Archive for Corinne Bailey Rae

Review: For the Ladies

Posted in Review with tags , , , , , , , , on February 9, 2010 by 30daysout

Get over it, football’s over and there’s no baseball for a while.  Do you really follow basketball?  Didn’t think so.  Prepare yourselves – Valentine’s Day is Sunday, and you already know this entire weekend is going to belong to the ladies.  And so will this batch of reviews.  Think of it as a favor: if you’re stuck for a little Valentine’s gift, you can always pick up one of these new CDs.

Between her highly successful eponymous 2006 debut album and its followup The Sea, Corinne Bailey Rae experienced the loss of her husband, who died of an overdose in 2008.   “Are You Here,” the first song on The Sea, comes face to face with her grief and then the singer begins to move on with the surprisingly rocking “The Blackest Lily” (featuring the Roots’ ?uestlove on drums).   Although there’s a melancholy thread winding through the songs, The Sea sounds like Corinne Bailey Rae is ready to take her music to a new level.

MP3: “The Blackest Lily’ by Corinne Bailey Rae

Sade also took a break between albums – in her case, it was about 10 years.  Soldier Of Love is less a comeback than a continuation, as the Nigerian-born singer picks up right where she left off.  Listening to Sade conjures a lazy afternoon on a sunny tropical beach, and the singer spins her slow-burning sensuality on standout tunes like “The Moon and the Sky” and “Morning Bird.”  Her songs often convey a feeling of longing and a hint of mystery, all wrapped in arrangements smoother than silk lingerie.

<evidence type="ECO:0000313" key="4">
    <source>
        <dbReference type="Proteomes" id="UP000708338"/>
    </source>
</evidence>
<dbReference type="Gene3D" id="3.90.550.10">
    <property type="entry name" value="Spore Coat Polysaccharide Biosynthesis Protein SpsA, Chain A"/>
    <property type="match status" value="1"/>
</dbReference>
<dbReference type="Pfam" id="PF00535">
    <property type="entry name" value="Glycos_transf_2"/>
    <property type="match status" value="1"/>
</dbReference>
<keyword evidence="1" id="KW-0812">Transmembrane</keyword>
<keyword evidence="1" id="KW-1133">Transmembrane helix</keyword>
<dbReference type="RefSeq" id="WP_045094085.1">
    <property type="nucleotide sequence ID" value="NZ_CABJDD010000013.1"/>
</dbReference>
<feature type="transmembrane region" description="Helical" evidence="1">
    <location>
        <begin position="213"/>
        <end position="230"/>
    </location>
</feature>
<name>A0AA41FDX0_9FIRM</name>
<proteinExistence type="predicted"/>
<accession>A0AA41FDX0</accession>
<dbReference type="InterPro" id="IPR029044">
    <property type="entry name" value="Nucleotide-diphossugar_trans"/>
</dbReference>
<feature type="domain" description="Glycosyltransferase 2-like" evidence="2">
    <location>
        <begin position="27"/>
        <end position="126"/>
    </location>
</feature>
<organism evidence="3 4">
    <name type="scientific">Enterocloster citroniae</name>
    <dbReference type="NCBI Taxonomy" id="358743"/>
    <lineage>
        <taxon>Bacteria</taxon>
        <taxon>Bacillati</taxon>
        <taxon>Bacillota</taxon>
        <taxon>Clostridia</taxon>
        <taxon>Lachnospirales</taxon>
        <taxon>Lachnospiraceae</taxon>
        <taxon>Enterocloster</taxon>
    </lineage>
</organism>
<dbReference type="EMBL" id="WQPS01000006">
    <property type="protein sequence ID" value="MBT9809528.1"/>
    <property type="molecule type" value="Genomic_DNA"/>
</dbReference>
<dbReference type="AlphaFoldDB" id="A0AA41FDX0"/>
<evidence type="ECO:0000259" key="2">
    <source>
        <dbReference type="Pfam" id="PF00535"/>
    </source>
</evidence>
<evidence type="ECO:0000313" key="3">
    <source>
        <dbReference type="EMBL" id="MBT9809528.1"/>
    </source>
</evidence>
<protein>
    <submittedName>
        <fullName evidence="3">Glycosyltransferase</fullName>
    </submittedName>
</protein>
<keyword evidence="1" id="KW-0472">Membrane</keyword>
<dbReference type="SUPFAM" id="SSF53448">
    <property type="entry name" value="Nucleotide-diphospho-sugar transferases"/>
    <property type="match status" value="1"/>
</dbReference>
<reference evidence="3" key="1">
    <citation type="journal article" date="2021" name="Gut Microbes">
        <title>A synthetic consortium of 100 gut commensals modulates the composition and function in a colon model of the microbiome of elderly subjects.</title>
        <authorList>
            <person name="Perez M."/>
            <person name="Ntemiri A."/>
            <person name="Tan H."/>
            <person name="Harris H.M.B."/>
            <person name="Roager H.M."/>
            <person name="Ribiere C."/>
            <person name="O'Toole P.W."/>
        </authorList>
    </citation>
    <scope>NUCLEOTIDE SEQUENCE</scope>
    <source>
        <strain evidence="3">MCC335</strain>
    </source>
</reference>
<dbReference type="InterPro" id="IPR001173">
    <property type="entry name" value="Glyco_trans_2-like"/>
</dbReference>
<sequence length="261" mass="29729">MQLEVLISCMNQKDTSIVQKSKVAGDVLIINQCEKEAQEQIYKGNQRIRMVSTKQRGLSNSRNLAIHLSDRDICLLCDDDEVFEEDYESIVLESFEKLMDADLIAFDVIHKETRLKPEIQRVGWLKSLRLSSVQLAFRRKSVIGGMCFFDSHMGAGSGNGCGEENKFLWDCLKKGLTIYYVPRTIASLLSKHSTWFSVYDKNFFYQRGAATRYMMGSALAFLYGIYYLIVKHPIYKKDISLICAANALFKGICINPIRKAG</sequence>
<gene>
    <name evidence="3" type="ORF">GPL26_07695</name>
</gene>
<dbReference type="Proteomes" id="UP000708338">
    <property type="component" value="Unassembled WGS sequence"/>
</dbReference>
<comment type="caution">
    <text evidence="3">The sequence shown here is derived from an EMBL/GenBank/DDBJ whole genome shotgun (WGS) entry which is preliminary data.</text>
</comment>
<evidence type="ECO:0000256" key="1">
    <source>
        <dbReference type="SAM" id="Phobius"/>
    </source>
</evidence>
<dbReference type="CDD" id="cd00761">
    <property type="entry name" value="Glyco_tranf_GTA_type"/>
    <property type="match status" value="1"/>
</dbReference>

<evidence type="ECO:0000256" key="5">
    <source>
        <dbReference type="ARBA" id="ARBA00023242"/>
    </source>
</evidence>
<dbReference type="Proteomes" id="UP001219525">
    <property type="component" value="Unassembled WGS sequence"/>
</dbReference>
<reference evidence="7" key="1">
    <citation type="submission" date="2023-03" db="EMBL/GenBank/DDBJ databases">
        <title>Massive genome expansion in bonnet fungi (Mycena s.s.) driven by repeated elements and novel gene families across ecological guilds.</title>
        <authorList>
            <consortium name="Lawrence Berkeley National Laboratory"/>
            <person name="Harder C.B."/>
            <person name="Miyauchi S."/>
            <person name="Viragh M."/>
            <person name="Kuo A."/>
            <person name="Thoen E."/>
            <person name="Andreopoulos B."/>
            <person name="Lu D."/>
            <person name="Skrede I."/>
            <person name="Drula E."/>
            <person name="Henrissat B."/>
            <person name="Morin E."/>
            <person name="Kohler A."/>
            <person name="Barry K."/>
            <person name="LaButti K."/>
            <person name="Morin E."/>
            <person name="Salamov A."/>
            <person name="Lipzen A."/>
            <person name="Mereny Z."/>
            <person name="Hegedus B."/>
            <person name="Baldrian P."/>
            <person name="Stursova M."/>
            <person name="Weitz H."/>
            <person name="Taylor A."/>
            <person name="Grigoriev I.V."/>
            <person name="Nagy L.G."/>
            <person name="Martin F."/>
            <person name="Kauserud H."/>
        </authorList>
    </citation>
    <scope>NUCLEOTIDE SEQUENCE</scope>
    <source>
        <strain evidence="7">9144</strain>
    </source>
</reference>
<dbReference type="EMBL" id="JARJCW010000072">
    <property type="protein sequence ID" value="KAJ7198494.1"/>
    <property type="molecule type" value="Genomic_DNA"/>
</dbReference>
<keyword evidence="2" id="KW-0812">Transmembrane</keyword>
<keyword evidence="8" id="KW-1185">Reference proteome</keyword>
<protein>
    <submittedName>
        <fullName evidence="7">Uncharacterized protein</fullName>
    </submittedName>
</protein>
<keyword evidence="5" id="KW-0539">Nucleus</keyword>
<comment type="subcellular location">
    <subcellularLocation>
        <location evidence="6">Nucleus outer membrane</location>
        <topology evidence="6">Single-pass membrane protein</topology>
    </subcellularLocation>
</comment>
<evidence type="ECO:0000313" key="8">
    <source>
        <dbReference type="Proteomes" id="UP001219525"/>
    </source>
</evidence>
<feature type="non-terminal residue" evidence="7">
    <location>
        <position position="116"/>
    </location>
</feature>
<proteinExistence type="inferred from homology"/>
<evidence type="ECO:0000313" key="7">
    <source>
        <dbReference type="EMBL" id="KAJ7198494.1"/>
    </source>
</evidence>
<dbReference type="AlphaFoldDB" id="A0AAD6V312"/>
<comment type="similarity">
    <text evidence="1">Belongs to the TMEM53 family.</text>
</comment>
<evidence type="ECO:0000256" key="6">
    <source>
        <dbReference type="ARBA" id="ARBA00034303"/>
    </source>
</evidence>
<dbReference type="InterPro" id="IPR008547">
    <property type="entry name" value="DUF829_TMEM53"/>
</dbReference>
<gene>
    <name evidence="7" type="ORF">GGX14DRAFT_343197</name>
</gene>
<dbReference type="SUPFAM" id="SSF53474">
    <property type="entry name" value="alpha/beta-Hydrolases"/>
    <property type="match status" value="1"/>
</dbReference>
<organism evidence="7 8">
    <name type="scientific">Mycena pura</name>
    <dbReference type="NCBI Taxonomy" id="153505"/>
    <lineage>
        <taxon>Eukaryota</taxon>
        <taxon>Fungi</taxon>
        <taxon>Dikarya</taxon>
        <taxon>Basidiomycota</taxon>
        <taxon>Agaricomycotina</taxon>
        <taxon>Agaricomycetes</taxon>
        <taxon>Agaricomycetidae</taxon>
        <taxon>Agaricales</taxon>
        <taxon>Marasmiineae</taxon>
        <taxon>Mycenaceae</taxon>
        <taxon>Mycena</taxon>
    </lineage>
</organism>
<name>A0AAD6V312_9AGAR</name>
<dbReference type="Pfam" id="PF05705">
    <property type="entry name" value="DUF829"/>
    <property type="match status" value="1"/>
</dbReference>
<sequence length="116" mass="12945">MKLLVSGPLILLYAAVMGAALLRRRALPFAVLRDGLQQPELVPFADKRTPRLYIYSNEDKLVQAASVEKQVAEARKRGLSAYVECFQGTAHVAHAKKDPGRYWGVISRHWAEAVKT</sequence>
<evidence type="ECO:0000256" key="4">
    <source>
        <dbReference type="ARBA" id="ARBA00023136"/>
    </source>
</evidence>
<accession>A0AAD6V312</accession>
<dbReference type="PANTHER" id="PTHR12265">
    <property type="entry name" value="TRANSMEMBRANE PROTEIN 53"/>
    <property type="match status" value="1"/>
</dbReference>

MP3: “Morning Bird” by Sade

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Review: “Lay It Down,” Al Green

Posted in Review with tags , , , on May 22, 2008 by 30daysout

Al Green follows the template for veteran artists (Billboard magazine calls them “Heritage” artists) who have released new albums with some version of their classic sound.  Much like Springsteen, Fogerty, Steve Winwood, et. al. before him, Green follows the basic pattern of his 1970s albums and produces a semi-satisfying blend of old and new.  Lay It Down finds the Rev. Green indulging in pleasures of the flesh with guests like the comely Corinne Bailey Rae on “Take Your Time,” and mellow John Legend on “Stay With Me (By The Sea). ”  If anything, the youngsters labor to keep up with this veteran Soul Man.  Otherwise, everything’s here – the Memphis-style horns, the strings, the mellow soul vibes – but Green’s voice is the main attraction.  His singing elevates the average material onto a new plane, and he needs no guest star help to turn a song like “Just For Me” into something special.  So if you’re in the mood for some panty-droppin’ soul music slip into the new Al Green … it may not be groundbreaking but it’s very, very comfortable.

MP3: Just For Me by Al Green

Al Green official website